LETTERS TO THE EDITOR
|Year : 2021 | Volume
| Issue : 1 | Page : 118-120
Bee sting-induced acute ischemic stroke: A new manifestation of kounis syndrome?
Nicholas G Kounis1, Ioanna Koniari2, Panagiotis Plotas1, Andreas Argyriou3, George D Soufras4, Grigorios Tsigkas1, Periklis Davlouros1, George Hahalis1
1 Department of Cardiology, University of Patras Medical School, Patras, Greece
2 Department of Electrophysiology and Device, University Hospital of South Manchester NHS Foundation Trust, Manchester, UK
3 Department of Neurology, “Saint Andrews” State General Hospital, Patras, Greece
4 Departments of Cardiology, “Saint Andrews” State General Hospital, Patras, Greece
|Date of Submission||26-Jan-2020|
|Date of Acceptance||21-Feb-2020|
|Date of Web Publication||16-Feb-2021|
Dr. Nicholas G Kounis
Department of Cardiology, University of Patras Medical School, Queen Olgas Square, 7 Aratou Street, Patras 26221
Source of Support: None, Conflict of Interest: None
|How to cite this article:|
Kounis NG, Koniari I, Plotas P, Argyriou A, Soufras GD, Tsigkas G, Davlouros P, Hahalis G. Bee sting-induced acute ischemic stroke: A new manifestation of kounis syndrome?. Ann Indian Acad Neurol 2021;24:118-20
|How to cite this URL:|
Kounis NG, Koniari I, Plotas P, Argyriou A, Soufras GD, Tsigkas G, Davlouros P, Hahalis G. Bee sting-induced acute ischemic stroke: A new manifestation of kounis syndrome?. Ann Indian Acad Neurol [serial online] 2021 [cited 2021 Mar 3];24:118-20. Available from: https://www.annalsofian.org/text.asp?2021/24/1/118/283148
In the very interesting report published in Annals of Indian Academy of Neurology, a 41-year-old man developed a fatal right middle cerebral artery territory stroke following an attack by more than 50 bees. The authors speculating on the causality of stroke attributed this to either anaphylactic hypotension and reduced cerebral perfusion or to thromboxane and phospholipase induced platelet aggregation and hypercoagulant state and carotid spasm from retrograde stimulation of the superior cervical ganglion.
Indeed, the honey bee sting venom named also Apitoxin (from Latin apis = bee and Greek toxikon = poison) can induce allergic, cardiovascular, and neurotoxic events. Whereas honeybees are one of our planet's most important and hardest working creatures, their sting venom can induce a variety of actions including vasoconstriction of the cerebral arteries. It contains peptides such mast cell degranulating peptide, and melittin, as well as a variety of enzymes such as phospholipase A2, hyaluronidase, phosphomonoesterase acid esterase, α-D-glucosidase, lysophospholipase, α-galactosidase, α-acetylamino-deosiglucosidase, and arylamidase. The mast cell degranulating peptide is a direct mast cell degranulator that triggers mast cells to release various cytokines and chemokines and in particular histamine and enzymes such as tryptase, chymase, and cathepsin-D and arachidonic acid products. Histamine via H1 coronary receptors and chymase together with cathepsin-D by converting of angiotensin I to angiotensin II, which is a major vasoconstricting substance, can induce artery spasm in individuals with even normal arteries. Furthermore, arachidonic acid products including thromboxane can induce platelet activation, with consequent vasospasm and thrombosis.
We agree with the authors' pathophysiological explanation. However, in our opinion, all above substances participate in the pathophysiology of the allergy and anaphylaxis associated acute coronary syndrome, the so-called Kounis syndrome. Three variants of this syndrome have been described so far, namely, coronary spasm with normal or nearly normal arteries, artery thrombosis, and stent thrombosis. This syndrome is caused by a variety of allergens, including drugs, several conditions, and environmental exposures such as bee stings on several occasions.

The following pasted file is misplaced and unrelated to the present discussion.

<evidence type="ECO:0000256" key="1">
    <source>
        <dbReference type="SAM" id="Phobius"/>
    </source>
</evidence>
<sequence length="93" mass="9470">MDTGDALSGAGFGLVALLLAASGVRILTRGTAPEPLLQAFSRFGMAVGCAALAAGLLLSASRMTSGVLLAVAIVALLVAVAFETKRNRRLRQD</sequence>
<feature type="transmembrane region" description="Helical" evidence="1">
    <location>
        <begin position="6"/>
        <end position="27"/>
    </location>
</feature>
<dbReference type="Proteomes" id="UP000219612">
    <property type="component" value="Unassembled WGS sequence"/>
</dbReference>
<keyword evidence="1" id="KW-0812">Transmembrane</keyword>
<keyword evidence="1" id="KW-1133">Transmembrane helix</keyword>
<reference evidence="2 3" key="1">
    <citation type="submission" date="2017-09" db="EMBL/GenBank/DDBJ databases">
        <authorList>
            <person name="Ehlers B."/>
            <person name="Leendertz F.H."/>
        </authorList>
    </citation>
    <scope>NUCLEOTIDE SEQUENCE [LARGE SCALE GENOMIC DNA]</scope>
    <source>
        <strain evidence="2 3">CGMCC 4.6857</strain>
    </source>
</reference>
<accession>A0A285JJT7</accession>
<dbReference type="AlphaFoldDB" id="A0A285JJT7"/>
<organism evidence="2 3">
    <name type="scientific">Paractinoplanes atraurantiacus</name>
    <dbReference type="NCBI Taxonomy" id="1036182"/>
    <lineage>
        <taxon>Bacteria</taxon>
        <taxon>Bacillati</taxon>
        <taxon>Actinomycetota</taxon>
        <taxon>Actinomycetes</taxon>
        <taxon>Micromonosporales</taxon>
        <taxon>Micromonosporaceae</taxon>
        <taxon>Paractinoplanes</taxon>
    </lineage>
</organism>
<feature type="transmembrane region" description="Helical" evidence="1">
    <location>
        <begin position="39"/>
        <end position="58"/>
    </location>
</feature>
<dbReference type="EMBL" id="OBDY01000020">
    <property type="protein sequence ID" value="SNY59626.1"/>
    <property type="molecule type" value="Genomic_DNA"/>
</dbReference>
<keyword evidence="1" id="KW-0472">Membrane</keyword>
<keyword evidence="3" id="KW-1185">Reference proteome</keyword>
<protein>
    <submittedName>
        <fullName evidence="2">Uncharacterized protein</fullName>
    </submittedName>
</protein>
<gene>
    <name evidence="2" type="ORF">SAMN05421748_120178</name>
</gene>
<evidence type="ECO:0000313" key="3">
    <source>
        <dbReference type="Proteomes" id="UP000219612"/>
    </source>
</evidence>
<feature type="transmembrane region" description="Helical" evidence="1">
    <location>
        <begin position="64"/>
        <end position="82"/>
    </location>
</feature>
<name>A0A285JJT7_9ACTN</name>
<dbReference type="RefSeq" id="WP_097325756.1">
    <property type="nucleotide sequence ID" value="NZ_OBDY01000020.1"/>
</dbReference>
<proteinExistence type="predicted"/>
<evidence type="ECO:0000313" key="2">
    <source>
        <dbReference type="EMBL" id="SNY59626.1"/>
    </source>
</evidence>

Symptoms involving organs other than the heart might also occur in patients with conditions characterized by acute mast cell mediator release, as in systemic mastocytosis and mast cell activation disorders.
We have come across 2 patients, with mast cell-related disorders, who developed transient cerebral ischemic attacks while they had the previous history of chest pain and Kounis syndrome. The first developed transient hemiparesis with decreased sensation and muscular weakness of the face and the second developed episodes of sudden transient paresis and numbness of his right arm following strenuous work that was redeveloped during hospitalization.
Recently, we have treated a patient with Kounis syndrome type-I variant caused by wasp sting who developed irreversible diffuse hypoxic-ischemic encephalopathy and he is still, for 6 months, in a vegetative state. Another patient with Kounis syndrome type-II variant caused by an allergic reaction to amoxicillin-clavulanic acid under general anesthesia was complicated with severe, irreversible, and subsequently fatal encephalopathy of ischemic origin resulting from low blood pressure or direct proinflammatory and/or vasoconstrictive mediator action in the cerebral arterial system.
All of the above show that Kounis syndrome is a pan-arterial hypersensitivity-associated disorder that affects not only the coronary arteries but also the cerebral arteries. The latter can be affected via the same mechanism as the coronary arteries through the action of anaphylactic mediators that can induce vasoconstriction, hypo-perfusion, and thrombosis. Physicians should be aware of the various manifestations of this disorder in order to apply prompt and appropriate therapeutic measures.
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Conflicts of interest
There are no conflicts of interest.
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